Overeating - Being overweight is a major risk factor for heart disease. Try to eat less, avoid oversize portions, and replace sugary drinks with water. Dr. Reynolds and Dr. Hochman also suggest cutting portion sizes for high-calorie carbohydrates (think refined pastas and breads) and watching out for foods labelled “low-fat,” which are often high in calories.

Eating red meat is another. Think of red meat as an occasional treat rather than the foundation of a daily diet. Red meat is high in saturated fat, and there’s also evidence that processed meat, such as bacon and hot dogs, increases your risk of cardiovascular disease and colorectal cancer. For those who can’t part with the beef? Choose a lean cut of red meat and limit your intake. “People have to know that if you want a steak a few times a month, it’s OK,” Dr. Hochman says. “It’s what you’re eating three times a day that’s the issue. Be in it for the long haul. Eat a balanced diet.”

Avoiding fruits and vegetables? "The most heart-healthy diet is a plant-based diet," Dr. Ostfeld says. That means loading up on fruits and vegetables, nuts, whole grains, low-fat dairy, and protein, and keeping junk food to a minimum. In fact, new federal dietary guidelines recommend that half of each meal should be composed of fruits and vegetables. Research also has it recorded that people who eat more than five servings of fruits and vegetables a day had about 20% lower risk of heart disease and stroke than people who ate less than three servings per day.

Are you a salty snacker? Know that the more salt consumed, the higher the blood pressure. This is a major risk factor for stroke, kidney failure, and heart attack. “Steer clear of packaged junk food, read the labels for sodium content, and stick to the outer portions of the supermarket, which is where the fruits, vegetables, and (unsalted) nuts are.

Being a health procrastinator- Check your numbers for cholesterol, blood pressure, and blood sugar. If these are elevated, you're at risk for silent killers like heart disease, stroke, and diabetes. One thought: The lifetime risk of developing hypertension, or high blood pressure, for adults in their mid-50s is approximately 90%, even with those who never had a problem before. The general point is that just because you didn't have it at 24 doesn't mean you don't have it at 54.

Smoking or living with a smoker- of course you've heard it a million times before: Don't smoke! But it allows repeating. Smoking is a total disaster for the heart because it promotes blood clots, which can block blood flow to the heart, and contributes to plaque build up in the arteries. It's also a smart-time bomb aimed at everyone around you. Research made it known that, about 46,000 non-smokers who live with a smoker die from heart disease each year because of second-hand smoke at different parts of the world accordingly.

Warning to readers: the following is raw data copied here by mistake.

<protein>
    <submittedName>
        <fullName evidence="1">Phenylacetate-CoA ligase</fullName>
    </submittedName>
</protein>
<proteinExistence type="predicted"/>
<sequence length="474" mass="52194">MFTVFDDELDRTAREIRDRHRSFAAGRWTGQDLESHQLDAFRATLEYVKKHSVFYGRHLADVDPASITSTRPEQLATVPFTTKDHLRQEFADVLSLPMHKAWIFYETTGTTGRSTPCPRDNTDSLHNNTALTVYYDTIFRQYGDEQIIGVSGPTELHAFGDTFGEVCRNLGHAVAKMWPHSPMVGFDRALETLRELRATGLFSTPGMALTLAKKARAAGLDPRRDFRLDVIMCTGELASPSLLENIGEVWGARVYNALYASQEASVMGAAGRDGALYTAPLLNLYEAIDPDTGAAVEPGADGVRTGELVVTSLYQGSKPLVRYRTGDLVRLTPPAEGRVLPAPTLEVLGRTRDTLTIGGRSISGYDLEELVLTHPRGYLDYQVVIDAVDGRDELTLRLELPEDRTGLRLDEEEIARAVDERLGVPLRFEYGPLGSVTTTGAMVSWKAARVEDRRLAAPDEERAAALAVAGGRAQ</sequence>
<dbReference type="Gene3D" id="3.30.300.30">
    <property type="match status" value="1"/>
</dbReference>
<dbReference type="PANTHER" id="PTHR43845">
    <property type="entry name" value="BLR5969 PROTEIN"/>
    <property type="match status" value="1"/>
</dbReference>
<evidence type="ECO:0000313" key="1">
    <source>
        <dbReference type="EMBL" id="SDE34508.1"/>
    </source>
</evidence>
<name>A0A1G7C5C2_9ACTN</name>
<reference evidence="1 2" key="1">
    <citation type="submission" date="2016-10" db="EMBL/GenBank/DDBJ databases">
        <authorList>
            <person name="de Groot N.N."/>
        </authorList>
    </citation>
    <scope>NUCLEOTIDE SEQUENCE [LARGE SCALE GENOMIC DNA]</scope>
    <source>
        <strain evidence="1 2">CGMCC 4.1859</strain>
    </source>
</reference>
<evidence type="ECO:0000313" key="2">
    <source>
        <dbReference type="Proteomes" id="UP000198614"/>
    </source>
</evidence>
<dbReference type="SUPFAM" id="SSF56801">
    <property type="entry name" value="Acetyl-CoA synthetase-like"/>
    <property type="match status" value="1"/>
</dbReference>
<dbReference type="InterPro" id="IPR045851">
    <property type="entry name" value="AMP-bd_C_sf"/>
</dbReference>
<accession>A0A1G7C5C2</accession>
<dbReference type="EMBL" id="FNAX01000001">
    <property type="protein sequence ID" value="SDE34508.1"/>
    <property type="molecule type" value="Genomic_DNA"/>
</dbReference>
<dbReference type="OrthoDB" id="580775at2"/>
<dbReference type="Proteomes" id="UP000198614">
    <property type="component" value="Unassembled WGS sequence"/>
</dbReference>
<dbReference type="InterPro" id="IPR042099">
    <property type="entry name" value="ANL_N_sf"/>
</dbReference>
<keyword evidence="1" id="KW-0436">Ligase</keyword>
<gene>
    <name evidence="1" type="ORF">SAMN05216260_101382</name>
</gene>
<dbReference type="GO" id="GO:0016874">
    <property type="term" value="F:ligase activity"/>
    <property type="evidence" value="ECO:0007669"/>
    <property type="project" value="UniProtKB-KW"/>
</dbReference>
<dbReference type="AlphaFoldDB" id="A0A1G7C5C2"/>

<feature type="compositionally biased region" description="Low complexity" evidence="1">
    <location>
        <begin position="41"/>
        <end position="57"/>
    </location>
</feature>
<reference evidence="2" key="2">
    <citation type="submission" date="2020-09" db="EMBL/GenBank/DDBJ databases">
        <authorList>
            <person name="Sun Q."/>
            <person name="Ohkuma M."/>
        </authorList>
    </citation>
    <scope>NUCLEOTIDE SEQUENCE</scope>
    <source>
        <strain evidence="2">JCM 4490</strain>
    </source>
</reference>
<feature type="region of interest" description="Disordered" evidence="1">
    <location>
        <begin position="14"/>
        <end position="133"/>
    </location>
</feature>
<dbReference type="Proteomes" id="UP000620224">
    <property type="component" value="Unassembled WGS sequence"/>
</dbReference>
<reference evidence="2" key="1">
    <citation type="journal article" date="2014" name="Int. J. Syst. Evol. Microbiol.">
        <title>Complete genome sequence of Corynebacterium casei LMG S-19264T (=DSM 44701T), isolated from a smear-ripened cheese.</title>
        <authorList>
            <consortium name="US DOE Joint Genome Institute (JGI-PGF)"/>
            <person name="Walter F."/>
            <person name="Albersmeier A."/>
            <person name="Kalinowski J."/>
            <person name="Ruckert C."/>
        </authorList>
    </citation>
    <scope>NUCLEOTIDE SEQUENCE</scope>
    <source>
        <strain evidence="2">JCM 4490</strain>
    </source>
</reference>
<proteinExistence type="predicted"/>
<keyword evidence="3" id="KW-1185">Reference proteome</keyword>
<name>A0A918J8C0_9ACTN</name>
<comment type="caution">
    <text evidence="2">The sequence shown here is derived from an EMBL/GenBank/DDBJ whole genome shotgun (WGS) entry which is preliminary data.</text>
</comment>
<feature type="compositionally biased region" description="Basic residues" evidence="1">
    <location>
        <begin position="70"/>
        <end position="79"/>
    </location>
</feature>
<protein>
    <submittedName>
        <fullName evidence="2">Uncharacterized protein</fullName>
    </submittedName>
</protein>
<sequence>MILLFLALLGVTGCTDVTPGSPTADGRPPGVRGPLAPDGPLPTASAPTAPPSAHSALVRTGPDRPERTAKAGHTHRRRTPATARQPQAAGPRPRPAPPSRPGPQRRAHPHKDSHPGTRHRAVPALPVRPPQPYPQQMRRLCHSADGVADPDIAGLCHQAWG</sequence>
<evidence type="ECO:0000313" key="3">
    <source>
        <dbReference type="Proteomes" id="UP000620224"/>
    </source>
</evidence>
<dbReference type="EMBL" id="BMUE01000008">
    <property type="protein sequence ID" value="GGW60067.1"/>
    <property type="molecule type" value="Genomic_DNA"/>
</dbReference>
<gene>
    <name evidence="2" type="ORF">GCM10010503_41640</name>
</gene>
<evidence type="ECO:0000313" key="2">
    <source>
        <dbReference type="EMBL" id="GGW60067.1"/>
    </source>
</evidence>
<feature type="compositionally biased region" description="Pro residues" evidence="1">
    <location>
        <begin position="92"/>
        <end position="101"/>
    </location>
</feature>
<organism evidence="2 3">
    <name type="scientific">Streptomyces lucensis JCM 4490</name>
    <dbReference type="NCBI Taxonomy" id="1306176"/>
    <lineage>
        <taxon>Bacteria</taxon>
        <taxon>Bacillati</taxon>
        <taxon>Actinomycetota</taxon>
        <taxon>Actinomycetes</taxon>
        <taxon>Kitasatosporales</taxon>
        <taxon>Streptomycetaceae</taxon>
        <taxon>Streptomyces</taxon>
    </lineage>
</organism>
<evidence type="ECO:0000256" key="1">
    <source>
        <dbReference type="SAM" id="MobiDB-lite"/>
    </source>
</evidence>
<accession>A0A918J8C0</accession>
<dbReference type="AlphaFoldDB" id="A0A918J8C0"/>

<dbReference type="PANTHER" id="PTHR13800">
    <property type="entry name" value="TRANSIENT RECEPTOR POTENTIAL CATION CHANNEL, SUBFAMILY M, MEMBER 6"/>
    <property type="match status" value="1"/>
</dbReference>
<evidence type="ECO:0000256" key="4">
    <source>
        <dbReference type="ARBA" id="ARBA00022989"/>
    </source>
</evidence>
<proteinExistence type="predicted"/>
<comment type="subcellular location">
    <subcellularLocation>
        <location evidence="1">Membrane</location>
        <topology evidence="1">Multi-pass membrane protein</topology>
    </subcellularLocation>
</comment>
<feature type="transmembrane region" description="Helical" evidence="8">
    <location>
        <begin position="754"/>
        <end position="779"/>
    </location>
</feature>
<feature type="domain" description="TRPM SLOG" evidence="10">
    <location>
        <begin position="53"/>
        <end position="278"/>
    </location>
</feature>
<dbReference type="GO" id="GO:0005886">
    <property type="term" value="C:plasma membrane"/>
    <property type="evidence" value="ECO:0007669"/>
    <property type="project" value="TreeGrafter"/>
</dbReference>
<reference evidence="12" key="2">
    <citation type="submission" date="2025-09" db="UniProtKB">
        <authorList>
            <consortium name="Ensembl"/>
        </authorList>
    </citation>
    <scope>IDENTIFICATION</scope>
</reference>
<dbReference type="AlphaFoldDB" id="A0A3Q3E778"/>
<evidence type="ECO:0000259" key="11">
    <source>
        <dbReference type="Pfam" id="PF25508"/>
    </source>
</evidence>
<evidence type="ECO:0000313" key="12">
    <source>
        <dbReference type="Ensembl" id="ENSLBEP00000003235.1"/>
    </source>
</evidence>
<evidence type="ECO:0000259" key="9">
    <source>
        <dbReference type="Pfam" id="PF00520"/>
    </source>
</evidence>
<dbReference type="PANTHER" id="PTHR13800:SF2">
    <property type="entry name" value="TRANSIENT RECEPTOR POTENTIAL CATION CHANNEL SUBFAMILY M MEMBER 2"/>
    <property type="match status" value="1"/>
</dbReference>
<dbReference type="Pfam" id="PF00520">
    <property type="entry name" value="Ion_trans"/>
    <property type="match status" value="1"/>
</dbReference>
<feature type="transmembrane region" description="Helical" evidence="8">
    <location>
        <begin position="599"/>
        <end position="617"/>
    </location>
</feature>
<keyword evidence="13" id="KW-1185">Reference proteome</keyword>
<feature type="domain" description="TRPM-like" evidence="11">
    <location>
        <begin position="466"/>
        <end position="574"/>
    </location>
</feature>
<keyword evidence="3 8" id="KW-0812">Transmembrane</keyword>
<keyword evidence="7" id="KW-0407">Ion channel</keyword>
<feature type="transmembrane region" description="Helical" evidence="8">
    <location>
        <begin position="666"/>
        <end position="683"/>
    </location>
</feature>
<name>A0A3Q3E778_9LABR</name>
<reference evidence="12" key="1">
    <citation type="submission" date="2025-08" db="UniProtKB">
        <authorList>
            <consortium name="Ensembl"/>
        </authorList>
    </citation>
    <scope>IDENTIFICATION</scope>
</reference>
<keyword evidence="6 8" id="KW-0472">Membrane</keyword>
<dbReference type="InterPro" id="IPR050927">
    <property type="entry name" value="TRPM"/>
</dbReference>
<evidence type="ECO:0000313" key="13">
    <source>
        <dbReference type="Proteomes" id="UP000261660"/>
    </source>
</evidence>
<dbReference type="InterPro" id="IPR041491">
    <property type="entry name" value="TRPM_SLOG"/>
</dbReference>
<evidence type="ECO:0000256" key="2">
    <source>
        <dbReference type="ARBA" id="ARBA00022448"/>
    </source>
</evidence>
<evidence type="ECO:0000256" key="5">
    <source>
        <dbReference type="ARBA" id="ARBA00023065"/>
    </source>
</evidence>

Stopping or skipping meds- Let's be truthful: Taking pills is hurting. And it's easy to forget your meds, especially when you start to feel fine. High blood pressure is called the silent killer because you don't feel it, "Saying you feel fine is not a justification for stopping these pills.

Ignoring physical symptoms- If you used to walk up three flights of stairs without a problem, but suddenly you're short of breath after one flight or have chest pressure, it's time to call your doctor—now. Never assume it's because you're out of shape. Doctors say "time is muscle," meaning the quicker you get treatment for possible trouble, the less likely you are to have permanent damage to your heart muscle. 

Assuming you're not at risk? Cardiovascular disease—including stroke, heart disease, and heart failure—claims more lives than any other illness, including cancer. "Don't assume you're not at risk," says Dr. Ostfeld. High blood pressure and cholesterol, diabetes, being overweight and smoking are all risk factors that should be kept in check.

Last Updated: 13-Jul-2017 10:09 AM